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The small board side, two players. This is my preferred setup, though both are great in their own rights.

Ways To Play

FILLIT comes with a double sided board for varied setups. The large map gives players the opportunity for some truly spectacular plays, sweeps of half a dozen tokens or more dropping at once if an opponent isn't careful to block the straightaways. There's room to maneuver and to set up strategies while catching your breath, yet it never lacks for interaction. Games on this map are naturally played with more tokens and colored stones. The smaller board, by comparison, is much more than a scaled down version of the game. Its character changes drastically, even though only a single stone and a handful of tokens have been cut away. Stone movements become even more tactical and tricky, giving the game a much tighter feel. If the large map is a battle of artillery, the small map is a knife fight. In terms of play time, both play in ten minutes or less for a two player game. They're both excellent in their own rights, though I think I personally prefer the smaller map for the tightness of moves and lack of big swings seen on the larger board.

The game, in addition to the two player setup, can be played three player or four player in teams of two. The three player setup offers perhaps the most chaotic of FILLIT’s game modes. It’s hard to shake the feeling of always fighting a 2v1, since there’s equal chance you’ll be attacked instead of the other opponent, along with a little bit of “bash the leader” syndrome. The four player setup is an interesting departure from the other modes, offering you a partner-based game not unlike War Chest or many classic trick taking games. This is a setup I could see being very chaotic, good for silly fun, when played casually with a bunch of friends, but if you have three other people willing to dive in with you, this style of play offers a lot of promise for serious groups. Heck, if you have a ton of interested people at game night I could even see organizing a doubles league.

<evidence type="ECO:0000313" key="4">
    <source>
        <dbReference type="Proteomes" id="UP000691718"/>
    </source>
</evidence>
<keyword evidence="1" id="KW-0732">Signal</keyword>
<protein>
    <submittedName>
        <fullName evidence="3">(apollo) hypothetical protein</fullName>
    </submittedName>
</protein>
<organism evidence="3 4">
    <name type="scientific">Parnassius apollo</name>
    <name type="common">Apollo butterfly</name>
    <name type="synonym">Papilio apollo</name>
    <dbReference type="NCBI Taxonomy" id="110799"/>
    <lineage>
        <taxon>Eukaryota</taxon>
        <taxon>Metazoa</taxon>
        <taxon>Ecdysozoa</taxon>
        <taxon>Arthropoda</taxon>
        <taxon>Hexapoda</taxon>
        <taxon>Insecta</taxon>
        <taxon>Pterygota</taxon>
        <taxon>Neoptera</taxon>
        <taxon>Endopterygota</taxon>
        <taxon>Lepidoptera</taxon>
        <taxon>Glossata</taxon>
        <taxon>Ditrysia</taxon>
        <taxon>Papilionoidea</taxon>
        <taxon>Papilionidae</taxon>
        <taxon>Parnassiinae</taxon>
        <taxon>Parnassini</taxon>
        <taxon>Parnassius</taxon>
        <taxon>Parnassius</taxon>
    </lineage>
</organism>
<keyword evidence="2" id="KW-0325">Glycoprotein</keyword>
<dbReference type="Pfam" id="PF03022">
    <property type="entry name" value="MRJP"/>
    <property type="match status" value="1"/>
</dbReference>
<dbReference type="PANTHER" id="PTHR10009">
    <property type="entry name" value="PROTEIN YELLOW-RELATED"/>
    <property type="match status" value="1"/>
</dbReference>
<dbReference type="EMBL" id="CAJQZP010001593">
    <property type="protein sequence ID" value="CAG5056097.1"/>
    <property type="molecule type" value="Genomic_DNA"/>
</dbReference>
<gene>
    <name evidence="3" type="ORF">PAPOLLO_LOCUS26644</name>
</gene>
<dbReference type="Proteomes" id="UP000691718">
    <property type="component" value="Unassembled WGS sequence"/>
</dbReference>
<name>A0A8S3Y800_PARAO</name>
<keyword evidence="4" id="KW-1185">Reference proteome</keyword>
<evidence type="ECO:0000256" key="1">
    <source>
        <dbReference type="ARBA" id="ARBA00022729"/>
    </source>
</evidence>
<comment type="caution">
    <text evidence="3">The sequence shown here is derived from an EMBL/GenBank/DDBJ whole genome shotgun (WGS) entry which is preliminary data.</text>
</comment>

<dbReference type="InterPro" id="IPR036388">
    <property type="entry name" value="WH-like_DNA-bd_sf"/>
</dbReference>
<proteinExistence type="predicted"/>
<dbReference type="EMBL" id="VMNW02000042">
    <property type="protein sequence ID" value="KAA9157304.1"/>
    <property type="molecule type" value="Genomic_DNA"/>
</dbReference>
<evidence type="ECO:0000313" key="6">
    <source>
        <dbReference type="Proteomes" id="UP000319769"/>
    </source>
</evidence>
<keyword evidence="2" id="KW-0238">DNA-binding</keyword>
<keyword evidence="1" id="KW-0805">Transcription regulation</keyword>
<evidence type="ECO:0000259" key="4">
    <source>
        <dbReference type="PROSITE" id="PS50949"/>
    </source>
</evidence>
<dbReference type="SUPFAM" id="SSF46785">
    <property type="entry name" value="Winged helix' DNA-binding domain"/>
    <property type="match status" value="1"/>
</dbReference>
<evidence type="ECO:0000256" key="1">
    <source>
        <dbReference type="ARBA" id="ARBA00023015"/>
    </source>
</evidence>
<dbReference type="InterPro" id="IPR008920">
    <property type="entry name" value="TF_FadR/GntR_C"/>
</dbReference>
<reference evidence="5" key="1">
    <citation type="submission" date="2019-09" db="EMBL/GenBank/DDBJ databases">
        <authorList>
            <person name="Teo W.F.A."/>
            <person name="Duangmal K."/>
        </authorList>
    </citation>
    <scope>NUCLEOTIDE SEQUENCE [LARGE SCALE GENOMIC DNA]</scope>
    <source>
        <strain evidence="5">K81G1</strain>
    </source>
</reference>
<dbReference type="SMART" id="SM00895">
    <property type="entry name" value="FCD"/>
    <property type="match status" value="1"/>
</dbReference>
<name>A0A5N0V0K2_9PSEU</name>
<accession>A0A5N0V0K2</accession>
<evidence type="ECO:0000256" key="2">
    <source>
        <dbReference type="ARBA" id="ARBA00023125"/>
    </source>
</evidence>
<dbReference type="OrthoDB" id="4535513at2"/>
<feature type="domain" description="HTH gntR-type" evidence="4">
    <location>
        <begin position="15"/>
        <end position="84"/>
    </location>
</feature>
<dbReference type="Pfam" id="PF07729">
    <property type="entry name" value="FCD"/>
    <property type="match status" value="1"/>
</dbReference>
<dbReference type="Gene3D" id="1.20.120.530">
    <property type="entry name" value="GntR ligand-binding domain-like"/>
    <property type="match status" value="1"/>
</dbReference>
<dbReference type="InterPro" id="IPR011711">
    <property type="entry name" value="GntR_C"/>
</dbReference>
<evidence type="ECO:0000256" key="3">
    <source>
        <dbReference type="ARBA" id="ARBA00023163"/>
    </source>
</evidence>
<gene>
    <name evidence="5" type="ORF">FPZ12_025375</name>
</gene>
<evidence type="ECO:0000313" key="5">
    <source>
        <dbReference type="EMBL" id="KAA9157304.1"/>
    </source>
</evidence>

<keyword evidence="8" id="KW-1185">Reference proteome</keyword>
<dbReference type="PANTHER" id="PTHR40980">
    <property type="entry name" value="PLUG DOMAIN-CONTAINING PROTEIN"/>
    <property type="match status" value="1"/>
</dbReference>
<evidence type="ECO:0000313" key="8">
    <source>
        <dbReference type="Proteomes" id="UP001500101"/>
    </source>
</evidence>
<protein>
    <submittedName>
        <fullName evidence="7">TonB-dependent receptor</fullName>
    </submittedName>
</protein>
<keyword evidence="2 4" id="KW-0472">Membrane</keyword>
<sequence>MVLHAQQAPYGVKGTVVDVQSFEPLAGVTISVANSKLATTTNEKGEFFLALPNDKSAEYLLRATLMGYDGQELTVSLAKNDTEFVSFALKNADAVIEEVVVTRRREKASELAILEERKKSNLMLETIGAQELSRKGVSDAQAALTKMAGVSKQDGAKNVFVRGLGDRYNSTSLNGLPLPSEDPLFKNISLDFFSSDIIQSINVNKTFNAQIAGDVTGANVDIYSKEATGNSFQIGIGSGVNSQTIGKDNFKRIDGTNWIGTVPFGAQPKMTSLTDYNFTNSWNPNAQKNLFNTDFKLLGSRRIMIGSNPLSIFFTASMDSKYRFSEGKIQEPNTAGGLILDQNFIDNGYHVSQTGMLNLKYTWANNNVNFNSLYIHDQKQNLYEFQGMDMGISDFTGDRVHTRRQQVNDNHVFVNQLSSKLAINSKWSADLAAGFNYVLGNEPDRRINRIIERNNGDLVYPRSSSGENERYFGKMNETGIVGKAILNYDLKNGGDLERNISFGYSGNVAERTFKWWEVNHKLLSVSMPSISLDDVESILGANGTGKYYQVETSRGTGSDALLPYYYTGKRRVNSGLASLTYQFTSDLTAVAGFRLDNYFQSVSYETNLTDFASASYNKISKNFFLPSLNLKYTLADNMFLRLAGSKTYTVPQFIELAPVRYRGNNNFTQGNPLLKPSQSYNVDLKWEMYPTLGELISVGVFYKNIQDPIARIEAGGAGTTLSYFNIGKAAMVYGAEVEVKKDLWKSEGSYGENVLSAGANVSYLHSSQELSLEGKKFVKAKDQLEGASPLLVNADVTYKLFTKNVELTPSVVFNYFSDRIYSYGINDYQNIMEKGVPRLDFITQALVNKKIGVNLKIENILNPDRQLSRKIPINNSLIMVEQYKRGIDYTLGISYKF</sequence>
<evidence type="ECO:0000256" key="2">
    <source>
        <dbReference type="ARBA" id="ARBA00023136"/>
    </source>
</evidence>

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The box is small enough for you to toss in a shoulder bag and take to a nice cafe.

Wrap Up

All in all, I think FILLIT shines as one of the best abstract strategy games I’ve played in recent days, always enticing me or my opponents back for “just one more game.” And thanks to its quick play time, we can play that one more, and then another, and then another. The rules can be taught in 30 seconds, but play takes several games to really come to grips with. The varied setups and board sizes offer a fair amount of replayability, along with all the different strategies you can employ. While I’m happy for the addition of the three and four player setups, I think FILLIT shines particularly well as a two-player game, and unless you’ve got a dedicated group to play doubles with (or you really like asymmetrical 3 player setups) I’d plan to play it at that count. Finally, I’d like to mention that as with most abstract strategy games that have no luck elements, the better player will always win here, so keep that in mind if you plan to use this game to introduce newer gamers to modern board games, or if you’re playing with players of widely disparate skill levels.

Whether as an easy-to-learn title for a newer gamer or a clever strategy import for the experienced gamer’s shelf, FILLIT is a brilliant addition to any board gamer’s library. Big Cat Games continues to select high quality designs to bring overseas, and I think they’ve knocked it out of the park again with this solid, simple title. You can find a trio of abstract games, including FILLIT, here on Kickstarter if you’d like to see more details about the campaign.